Top Smash Player Uses Fake Name in Online Tournament

By Ian Walker on at

The fighting game community’s shift to online competition in the wake of the covid-19 pandemic has increased the scene’s vulnerability to problems that rarely proved serious in the past. Super Smash Bros. Melee tournament organisers learned this firsthand when a top player using a fake name threw their plans into disarray.

Rona Rumble, an online Super Smash Bros. Melee tournament series established for players looking to compete while under coronavirus quarantine, held its first east coast event last Saturday. In addition to requiring a wired broadband connection, the hosts restricted entry to a handful of states to maintain some level of consistency in match stability. Up for grabs was a relatively small $200 prize pool as well as $50 bounties for anyone who took down a top player.

Justin “Plup” McGrath has long been considered one of the best Super Smash Bros. Melee players in the world, and currently holds the #8 spot in the most recent rankings. He and a few of his friends thought it would be entertaining to enter last weekend’s Rona Rumble as FortniteFred42 via another friend’s account.

This tactic, known as “smurfing” in esports, generally isn’t an issue in the fighting game community since online play isn’t considered a vital aspect of competition – but it flew directly in the face of Rona Rumble’s rules. The smurfing group was playing from Florida, which wasn’t allowed, and stood to make some bounty money, despite McGrath’s status as a ranked player, by hiding behind an unknown name.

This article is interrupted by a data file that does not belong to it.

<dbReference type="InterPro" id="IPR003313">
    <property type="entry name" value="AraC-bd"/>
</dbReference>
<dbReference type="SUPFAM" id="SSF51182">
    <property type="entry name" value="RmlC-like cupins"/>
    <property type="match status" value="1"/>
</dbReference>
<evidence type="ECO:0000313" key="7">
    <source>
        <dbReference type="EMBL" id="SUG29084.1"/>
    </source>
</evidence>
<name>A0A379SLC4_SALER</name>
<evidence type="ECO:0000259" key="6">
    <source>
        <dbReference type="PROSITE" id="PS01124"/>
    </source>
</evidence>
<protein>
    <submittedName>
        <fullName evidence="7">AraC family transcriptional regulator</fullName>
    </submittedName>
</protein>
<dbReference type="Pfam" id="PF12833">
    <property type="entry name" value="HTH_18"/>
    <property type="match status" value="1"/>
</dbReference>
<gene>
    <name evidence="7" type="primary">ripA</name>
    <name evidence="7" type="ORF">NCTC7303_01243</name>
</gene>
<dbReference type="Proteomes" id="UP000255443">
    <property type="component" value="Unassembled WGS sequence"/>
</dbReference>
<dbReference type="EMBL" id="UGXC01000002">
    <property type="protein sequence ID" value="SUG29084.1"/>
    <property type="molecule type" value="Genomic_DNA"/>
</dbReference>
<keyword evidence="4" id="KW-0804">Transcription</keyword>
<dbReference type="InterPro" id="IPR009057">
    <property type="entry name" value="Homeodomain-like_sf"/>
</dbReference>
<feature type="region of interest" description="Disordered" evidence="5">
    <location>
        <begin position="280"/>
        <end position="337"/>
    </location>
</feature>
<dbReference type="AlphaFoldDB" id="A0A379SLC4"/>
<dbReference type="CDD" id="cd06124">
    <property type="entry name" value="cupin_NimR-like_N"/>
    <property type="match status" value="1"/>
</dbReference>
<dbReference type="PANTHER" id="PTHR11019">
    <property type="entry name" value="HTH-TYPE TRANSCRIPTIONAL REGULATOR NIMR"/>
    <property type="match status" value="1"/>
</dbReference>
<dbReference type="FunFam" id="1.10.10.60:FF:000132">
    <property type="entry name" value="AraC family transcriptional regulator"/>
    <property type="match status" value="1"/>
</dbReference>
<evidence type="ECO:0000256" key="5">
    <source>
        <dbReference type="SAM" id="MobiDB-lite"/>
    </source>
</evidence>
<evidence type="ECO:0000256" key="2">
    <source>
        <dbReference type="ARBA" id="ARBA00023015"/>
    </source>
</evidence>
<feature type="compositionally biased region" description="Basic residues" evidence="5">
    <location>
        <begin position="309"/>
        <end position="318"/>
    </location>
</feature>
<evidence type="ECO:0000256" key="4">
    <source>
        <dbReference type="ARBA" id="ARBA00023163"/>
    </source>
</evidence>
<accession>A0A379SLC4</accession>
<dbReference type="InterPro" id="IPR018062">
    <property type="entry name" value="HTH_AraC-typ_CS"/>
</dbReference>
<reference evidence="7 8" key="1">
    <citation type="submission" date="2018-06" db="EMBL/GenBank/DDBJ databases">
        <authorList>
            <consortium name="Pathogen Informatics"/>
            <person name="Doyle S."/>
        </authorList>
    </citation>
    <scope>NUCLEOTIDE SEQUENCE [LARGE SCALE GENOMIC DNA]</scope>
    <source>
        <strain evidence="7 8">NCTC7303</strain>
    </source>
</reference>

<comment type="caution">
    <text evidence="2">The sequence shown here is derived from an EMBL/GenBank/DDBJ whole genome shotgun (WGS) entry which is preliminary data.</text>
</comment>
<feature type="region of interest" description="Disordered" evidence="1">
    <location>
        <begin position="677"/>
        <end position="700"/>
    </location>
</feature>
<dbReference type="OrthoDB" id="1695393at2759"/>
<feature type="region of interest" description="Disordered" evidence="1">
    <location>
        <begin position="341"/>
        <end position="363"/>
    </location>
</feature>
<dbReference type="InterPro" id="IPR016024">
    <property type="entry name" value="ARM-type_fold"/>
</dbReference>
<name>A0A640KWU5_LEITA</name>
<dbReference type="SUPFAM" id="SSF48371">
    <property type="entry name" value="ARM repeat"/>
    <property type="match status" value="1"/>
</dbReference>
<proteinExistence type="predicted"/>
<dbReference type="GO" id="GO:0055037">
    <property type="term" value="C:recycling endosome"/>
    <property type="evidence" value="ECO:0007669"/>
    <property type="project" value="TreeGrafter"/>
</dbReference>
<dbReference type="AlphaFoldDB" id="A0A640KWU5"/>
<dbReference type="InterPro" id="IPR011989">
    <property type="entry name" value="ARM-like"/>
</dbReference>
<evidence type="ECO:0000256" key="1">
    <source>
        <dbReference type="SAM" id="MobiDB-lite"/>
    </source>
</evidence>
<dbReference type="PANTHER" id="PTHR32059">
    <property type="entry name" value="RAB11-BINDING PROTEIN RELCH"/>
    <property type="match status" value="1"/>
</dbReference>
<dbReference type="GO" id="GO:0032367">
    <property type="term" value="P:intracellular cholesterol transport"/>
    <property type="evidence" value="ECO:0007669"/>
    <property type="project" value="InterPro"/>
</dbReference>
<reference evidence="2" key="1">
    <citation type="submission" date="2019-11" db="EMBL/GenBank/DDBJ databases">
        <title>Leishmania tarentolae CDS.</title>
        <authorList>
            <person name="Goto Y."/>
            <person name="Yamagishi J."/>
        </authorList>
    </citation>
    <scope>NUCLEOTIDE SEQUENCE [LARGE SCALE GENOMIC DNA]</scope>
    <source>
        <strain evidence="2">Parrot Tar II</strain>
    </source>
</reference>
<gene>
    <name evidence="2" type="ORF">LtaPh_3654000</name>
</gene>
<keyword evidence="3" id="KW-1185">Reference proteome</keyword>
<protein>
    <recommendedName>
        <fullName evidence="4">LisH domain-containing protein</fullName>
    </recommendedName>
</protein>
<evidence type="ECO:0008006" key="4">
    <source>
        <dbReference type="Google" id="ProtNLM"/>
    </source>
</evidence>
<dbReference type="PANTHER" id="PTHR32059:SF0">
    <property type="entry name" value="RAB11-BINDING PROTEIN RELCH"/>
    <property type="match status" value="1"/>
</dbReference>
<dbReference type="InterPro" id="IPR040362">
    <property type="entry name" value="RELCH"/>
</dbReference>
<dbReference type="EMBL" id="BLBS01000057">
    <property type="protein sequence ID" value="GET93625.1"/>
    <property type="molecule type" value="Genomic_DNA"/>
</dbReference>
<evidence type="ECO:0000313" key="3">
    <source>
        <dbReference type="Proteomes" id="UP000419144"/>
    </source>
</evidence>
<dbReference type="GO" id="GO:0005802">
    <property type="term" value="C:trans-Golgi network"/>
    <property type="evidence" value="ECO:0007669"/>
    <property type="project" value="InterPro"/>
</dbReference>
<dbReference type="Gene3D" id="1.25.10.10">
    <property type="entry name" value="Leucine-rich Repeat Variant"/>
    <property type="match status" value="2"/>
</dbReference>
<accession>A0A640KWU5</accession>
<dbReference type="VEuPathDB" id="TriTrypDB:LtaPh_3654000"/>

“We were planning on just, like, fucking alternating for random people and just like playing whatever we wanted, smurfing the fuck out of the tournament,” McGrath said during a personal Twitch stream yesterday. “It was bad ass. Every fuckin’ time I took a stock I was, like, taunting. It was so fuckin’ funny. Oh my god, I loved it.”

It’s unclear how the smurfing players were found out – McGrath, his sponsor Panda Global, and the Rona Rumble tournament organisers did not return Kotaku’s request for comment – but it was likely obvious due to the behaviour mentioned above. As more and more people grew suspicious of FortniteFred42, the players involved made the decision to come forward and admit what was going on. By that point, McGrath and his friends had already beaten two players, including top 50 competitor Rishi Malhotra. According to the bracket, the FortniteFred42 account was disqualified at this point and Rishi was allowed to advance instead.

The response to McGrath’s actions was mixed. Some were disappointed that he would, maliciously or not, ruin the integrity of Rona Rumble, while others shrugged it off. McGrath has managed to build quite a fanbase within the Smash community, and as such enjoys a bit more leeway in these kinds of situations than would be afforded smaller-time or less popular competitors. In any case, he apologized for the lapse in judgment and the tournament’s payouts weren’t affected by the smurfing.

The fighting game community finds itself in an awkward position thanks to the covid-19 pandemic. Offline events are being cancelled left and right, with some shifting focus to online competition. This naturally brings with it new hurdles. How will organizers guarantee a player is who they say they are? What happens if, say, Evo is overrun by top players behind burner accounts, looking to slip under the radar when it comes to proper seeding? What contingencies are in place to prevent several players teaming up to win a major tournament as a group? These are some questions fighting game tournaments are going to have to answer moving forward.

Tags: